5 Essentials to Epic Content Marketing for Business

Getting content marketing isn’t easy. It’s a marathon, not a sprint, that takes focus, dedication, and patience. It’s also critically important that you have a documented content strategy. Below are what I believe are the five essentials that you need to be thinking about before you create your strategy to help ensure that you get it right:

1. Understand your purpose

There are really only three reasons to do content marketing. You can do so to drive sales, cut costs, or to do what I like to refer to as creating sunshine by ensuring your customers remain happy and loyal. Each of these is a valid reason to pursue content marketing. The key is just being crystal clear about which one is driving your efforts. Why? Because the fact is that most companies don’t know why they do everything they’re doing, which leads to wasted effort and a lack of focus.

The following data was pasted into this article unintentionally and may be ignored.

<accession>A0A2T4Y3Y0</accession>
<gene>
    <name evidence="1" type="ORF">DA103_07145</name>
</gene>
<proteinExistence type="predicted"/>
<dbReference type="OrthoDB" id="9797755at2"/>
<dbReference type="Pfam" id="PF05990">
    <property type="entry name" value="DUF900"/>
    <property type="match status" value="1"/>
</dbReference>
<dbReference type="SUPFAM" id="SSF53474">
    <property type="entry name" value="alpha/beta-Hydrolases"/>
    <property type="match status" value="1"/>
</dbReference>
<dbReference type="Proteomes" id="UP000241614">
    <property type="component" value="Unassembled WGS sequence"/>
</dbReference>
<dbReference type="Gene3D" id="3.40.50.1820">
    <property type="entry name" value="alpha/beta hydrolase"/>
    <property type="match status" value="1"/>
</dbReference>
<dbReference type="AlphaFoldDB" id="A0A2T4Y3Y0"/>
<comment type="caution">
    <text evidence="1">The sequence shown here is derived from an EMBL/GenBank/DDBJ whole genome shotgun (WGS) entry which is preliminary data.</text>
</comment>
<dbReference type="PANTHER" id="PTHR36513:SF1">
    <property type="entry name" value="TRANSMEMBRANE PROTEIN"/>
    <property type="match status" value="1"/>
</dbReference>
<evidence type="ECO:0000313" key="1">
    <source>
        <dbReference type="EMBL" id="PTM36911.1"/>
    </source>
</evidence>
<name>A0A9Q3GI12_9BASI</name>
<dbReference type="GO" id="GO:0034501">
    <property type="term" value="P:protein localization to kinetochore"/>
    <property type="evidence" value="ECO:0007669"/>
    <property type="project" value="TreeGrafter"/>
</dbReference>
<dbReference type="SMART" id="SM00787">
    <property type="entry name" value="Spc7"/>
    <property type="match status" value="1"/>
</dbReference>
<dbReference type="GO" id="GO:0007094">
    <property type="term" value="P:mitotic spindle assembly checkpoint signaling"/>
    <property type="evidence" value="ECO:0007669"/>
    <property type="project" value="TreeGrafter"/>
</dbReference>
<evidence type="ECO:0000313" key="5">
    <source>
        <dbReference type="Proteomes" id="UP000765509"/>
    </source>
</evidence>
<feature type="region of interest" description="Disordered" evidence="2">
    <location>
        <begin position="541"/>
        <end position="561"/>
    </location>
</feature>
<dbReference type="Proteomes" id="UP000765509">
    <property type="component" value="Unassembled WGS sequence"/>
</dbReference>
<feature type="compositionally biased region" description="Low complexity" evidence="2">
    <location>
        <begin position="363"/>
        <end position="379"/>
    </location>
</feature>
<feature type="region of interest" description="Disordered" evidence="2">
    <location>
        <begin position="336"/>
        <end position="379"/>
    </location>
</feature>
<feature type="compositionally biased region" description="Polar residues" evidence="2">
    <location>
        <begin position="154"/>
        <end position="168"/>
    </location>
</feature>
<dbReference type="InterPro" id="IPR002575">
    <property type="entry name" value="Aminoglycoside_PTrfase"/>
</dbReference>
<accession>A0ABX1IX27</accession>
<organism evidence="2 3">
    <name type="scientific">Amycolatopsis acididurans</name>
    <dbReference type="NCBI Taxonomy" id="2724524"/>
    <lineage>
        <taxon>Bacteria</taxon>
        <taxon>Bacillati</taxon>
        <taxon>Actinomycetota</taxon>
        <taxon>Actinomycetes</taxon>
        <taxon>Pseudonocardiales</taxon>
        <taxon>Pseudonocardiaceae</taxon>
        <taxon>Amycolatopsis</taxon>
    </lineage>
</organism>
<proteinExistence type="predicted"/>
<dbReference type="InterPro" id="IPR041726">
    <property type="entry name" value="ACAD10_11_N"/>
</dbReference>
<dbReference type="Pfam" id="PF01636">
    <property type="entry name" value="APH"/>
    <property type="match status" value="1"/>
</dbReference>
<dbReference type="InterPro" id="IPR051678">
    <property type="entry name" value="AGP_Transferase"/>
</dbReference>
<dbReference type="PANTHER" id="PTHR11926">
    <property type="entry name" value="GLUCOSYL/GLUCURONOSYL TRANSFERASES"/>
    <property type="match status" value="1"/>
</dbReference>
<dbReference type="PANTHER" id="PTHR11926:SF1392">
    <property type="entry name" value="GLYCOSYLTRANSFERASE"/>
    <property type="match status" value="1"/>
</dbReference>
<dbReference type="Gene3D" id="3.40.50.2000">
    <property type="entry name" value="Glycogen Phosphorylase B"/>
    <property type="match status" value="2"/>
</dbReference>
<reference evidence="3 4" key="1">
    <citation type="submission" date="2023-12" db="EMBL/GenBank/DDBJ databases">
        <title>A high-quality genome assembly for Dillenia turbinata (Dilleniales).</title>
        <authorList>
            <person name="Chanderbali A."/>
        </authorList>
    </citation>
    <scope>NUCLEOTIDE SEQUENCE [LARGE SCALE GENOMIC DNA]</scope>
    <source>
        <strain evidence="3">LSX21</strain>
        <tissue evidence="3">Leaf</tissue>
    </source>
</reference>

For that reason, I encourage you to try the following exercise. Create a grid for every particular audience you’re targeting. Down the left-hand side list all of the ways you communicate with that audience (through e-mails, blog posts, podcasts, etc.). Then, next to each jot down the business reason for why you’re using that particular channel to communicate.